There were a number of interesting people in the hostel and we often sat and chatted during the week we were in town. Of course there were dozens of Aussies, and this VERY bizarre American named Star who was at the end of his trip and a bit strung out. Another was a facinating Bosnian Serb dwarf (really!) name Jadranko who was shy at first but really had a lot of things to teach us. It was amazing to hear firsthand accounts from Bosnia! He talked a bit about the ethinic differences, and though you could sense his viewpoints on the issue, he did say several times that killing people because of that was just stupid. He also made a pretty frightening comment about how he expects to have to fight a war someday. Almost offhand, he pointed out that they have a war every generation. We think about all these wars as having different reasons and participants and triggers -- but to the people who live there, it is: "Shit. Another war." Over the weekend Prague became a ZOO. Americans and tons of Aussies decended on the city to drink and drink and drink. And that meant that our hostel room, which had been rather comfortable was now filled with crazies. The worst of which were six scary American boys who were going to school in Stutgart. They slept during the day, stayed up drinking all night and they said that they "really loved Prague because of all the live sex clubs!" Obviously they were very loud when they arrived drunk in the room, but luckily it was usually only an hour or so before we were going to get up! We were happy when THEY left! And there was this strange older French guy who was friends with Jadranko and would talk constantly about all sorts of bizzare things. But he was nice and helped us out a couple of times.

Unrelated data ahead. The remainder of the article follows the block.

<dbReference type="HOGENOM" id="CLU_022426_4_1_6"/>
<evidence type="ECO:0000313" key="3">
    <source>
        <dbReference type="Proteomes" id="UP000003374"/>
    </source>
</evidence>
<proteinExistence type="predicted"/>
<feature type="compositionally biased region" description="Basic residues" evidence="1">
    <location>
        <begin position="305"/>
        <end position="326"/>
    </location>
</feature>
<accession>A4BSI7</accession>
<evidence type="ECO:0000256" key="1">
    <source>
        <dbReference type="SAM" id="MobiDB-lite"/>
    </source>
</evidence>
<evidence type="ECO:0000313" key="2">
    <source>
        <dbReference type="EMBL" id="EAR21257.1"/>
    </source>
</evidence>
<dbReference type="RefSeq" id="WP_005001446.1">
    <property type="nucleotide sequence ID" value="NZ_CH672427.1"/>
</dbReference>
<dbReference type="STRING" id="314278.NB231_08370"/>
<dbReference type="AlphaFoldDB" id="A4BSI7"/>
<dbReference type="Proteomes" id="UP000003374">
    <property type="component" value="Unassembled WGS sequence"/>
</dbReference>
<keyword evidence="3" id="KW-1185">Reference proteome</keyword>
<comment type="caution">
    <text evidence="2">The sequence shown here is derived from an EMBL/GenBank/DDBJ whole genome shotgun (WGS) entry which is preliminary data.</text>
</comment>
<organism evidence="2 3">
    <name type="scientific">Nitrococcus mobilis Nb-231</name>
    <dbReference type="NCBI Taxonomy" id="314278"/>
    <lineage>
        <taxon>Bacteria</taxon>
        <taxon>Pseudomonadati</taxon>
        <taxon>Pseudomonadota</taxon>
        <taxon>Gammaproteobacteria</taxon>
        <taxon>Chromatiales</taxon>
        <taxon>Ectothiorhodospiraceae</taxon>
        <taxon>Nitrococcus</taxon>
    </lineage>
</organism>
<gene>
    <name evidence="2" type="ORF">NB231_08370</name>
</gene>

Every morning the hostel provided a small breakfast, which I made work by getting lots of extra helpings of muslei. The worst part of it was that they played German MTV really loud all the time with these horrible vidoes! Ug. Anyway, we did wind up going to that Vegetarian resturant for lunch several times. It was cafeteria style and very cheap and quite good with a very nice decor. And it wasn't until the third time that we noticed it was a Seventh Day Adventist organzation -- it made sense, we should've seen it comming, but they were so low key about it we didn't notice. We cooked for ourselves most nights, and that was very welcome after a month or so of not doing it. Nice and cheap and easy and good. We also found two very nice bakeries, one had wonderful gooey chocolate things for about 3 US cents and the other had amazingly good bread. Cheryln could smell the place a block a way and it was so comfortable inside we just wanted to stand there all day! We did our daily shopping at the giant Austrian grocery store, the Julis Menl, which was underground and very close to the hostel. This was most interesting because it was a two level grocery store with a moving sidewalk type escalator for the carts! The carts even had special wheels which locked into the ridges on the escalator!!